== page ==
By now, you’re wondering if you can afford to do this trip on the shoestring budget you had planned. Anything is possible, but a few good pieces of your own gear could make all the difference between summiting and tapping out halfway through the trip. There are a few items you can safely rent from your guiding outfit: sleeping bag, closed cell foam pad, ice axe, possibly crampons (depends on which boots you bought, but we’ll get to that in a minute), avalanche transceiver, over-mitts, climbing hardware (belay device, ascender, ice screw). Beyond that, you pretty much want to dial in your own clothing system well in advance. This goes back to the rant about renting boots… wouldn’t you want to make sure that the layers you have chosen to protect you at 14,000 ft. actually will work well together AND you can work around them to relieve yourself while roped up to a team and in a climbing harness? Not feeling confident? Better practice. A lot.
Oh, the joys… that is a topic that seldom gets full coverage (no pun totally intended). However, it is a critical issue- especially for female climbers. There are no statistics readily available as to how many women lose out on a summit bid because they are dehydrated as a result of decreasing their fluid intake on the approach. Yes, it is awkward to deal with Nature’s call under these circumstances. But making a choice to NOT DRINK fluids in order to avoid having to pee is a recipe for failure. Guaranteed. And that doesn’t just apply to female climbers…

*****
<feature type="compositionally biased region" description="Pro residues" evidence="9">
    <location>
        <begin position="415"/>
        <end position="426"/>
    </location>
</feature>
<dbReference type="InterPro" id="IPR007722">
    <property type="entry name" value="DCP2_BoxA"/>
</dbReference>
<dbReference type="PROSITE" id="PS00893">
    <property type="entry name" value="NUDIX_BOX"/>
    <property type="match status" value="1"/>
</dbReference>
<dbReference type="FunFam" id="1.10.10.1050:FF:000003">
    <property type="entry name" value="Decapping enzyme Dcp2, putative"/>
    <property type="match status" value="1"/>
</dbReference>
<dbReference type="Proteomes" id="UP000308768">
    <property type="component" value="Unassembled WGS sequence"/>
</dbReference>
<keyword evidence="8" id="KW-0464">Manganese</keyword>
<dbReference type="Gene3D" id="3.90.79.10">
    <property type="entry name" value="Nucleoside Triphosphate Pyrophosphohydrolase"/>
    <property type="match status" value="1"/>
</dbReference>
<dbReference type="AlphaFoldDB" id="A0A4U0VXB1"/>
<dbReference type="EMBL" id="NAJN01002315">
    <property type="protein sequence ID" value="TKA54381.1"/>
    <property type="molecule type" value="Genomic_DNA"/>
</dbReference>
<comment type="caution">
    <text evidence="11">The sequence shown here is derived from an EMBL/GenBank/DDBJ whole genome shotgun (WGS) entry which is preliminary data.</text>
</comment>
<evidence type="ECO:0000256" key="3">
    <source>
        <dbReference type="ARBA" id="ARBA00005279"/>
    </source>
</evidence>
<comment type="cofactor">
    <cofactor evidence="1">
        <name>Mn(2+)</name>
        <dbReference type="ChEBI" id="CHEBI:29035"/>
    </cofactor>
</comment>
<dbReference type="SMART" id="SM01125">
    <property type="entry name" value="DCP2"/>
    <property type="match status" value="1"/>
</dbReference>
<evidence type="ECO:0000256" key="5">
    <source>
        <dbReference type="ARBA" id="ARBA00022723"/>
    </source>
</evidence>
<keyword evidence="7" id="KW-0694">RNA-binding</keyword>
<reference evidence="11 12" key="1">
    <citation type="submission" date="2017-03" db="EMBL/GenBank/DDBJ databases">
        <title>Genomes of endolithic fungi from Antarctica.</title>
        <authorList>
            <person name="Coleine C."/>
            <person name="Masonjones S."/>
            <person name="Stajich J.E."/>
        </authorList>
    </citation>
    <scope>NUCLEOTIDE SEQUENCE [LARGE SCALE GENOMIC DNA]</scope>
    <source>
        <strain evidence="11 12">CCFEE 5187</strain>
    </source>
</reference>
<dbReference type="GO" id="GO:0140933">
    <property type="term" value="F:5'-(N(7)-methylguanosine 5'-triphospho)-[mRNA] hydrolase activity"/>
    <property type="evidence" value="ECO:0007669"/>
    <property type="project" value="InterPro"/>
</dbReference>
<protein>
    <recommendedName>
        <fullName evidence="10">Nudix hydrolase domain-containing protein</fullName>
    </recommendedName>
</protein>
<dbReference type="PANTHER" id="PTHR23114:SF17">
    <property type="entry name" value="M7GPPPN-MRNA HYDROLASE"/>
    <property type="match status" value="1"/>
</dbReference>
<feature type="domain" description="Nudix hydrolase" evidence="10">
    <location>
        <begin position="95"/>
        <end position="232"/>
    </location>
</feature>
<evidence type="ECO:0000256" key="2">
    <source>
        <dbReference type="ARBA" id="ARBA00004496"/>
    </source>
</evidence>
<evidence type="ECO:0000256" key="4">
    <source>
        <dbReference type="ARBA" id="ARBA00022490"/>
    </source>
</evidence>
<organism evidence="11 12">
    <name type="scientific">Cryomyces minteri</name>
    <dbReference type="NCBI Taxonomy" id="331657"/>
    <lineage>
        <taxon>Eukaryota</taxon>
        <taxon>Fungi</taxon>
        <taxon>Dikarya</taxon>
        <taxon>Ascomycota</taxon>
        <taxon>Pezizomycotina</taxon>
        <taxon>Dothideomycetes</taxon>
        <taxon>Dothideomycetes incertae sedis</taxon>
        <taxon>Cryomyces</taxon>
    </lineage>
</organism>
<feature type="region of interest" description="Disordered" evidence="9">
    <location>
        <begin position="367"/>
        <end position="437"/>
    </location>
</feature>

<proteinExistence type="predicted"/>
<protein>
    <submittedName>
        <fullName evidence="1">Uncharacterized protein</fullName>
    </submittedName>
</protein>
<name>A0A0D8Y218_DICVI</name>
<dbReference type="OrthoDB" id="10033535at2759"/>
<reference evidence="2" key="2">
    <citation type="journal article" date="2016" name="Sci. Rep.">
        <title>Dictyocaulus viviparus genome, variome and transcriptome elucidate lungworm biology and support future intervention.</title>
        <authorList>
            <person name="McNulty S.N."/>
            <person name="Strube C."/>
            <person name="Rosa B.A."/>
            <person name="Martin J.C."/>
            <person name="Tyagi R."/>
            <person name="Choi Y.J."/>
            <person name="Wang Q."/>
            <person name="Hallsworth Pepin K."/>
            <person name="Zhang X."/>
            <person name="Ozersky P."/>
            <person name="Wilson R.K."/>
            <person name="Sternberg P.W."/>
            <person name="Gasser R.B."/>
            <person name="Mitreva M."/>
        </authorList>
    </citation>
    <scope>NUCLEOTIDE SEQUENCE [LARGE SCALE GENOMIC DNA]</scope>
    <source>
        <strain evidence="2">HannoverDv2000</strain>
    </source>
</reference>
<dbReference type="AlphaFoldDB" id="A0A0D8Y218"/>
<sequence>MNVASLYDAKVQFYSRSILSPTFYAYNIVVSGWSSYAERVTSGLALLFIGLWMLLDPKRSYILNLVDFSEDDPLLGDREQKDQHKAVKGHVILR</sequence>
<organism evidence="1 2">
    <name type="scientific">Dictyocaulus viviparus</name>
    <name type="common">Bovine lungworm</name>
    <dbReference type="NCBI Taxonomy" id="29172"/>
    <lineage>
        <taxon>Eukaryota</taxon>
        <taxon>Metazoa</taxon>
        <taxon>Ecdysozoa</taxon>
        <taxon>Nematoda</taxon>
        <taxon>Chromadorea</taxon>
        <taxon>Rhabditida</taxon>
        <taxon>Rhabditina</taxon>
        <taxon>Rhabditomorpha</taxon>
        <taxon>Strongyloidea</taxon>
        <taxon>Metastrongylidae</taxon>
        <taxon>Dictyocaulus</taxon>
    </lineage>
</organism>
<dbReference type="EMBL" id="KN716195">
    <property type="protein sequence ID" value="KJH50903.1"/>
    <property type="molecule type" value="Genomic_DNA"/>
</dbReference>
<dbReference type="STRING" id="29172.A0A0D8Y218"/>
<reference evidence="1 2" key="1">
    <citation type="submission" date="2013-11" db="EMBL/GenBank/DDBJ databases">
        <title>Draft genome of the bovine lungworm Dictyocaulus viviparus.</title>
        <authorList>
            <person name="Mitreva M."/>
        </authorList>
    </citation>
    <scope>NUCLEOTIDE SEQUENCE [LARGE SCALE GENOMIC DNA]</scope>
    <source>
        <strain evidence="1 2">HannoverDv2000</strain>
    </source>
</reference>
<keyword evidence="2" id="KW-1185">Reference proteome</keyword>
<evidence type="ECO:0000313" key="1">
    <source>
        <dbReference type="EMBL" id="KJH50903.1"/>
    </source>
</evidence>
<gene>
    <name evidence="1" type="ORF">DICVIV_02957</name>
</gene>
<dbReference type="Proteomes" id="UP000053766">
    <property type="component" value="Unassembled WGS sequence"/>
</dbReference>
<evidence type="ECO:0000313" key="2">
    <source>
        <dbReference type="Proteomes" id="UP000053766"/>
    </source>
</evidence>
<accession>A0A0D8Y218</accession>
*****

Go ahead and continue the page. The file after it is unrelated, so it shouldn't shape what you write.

Now that this article has turned into a list of “Do’s and Don’ts” let’s hit the basics, starting with a good training program. If you are a well-conditioned athlete who regularly cross trains between 15-25 hours a week, add in some multi-day hikes over rough terrain, with significant elevation gain, that are more than 30 miles in total length. Put on a 65 pound pack and hike up and down hills, ravines, gulches, river crossings, ridgelines, cliff faces and marsh bogs for 8-10 hours at time. Set up your tent. Sleep with your tent on an incline with no less than three hummocks, rocks and holes under your sleeping pad. If there is no wind blowing, have your tent partner slap you with a dirty sock, randomly, as soon as you doze off. Then wake up and do it all over again, increasing your mileage and hiking hours by half. Still feel like a well-conditioned athlete? Congratulations. You’ll survive the latter half of the trip just fine.
Starting to wonder if I’m exaggerating? Try it. Or not. But don’t say I didn’t warn you. If the above training hike completely decimates you for a week, or you are unable to plan/complete a wilderness hike, stop and consider whether or not you are going to enjoy winter camping at altitude after aggressively climbing for 8-10 hours a day (or more). The wind blows, it often rains even on the glacier, and sleep can be elusive- especially if the guides snore. (They have learned to sleep under these conditions, which means that you are likely to be wide awake, with your tent lashed to theirs, on a ledge of snow chipped out of the side of the glacier, with the wind howling and the sound of their peaceful sleep resonating in your ears). Be sure to include ear plugs in your personal gear.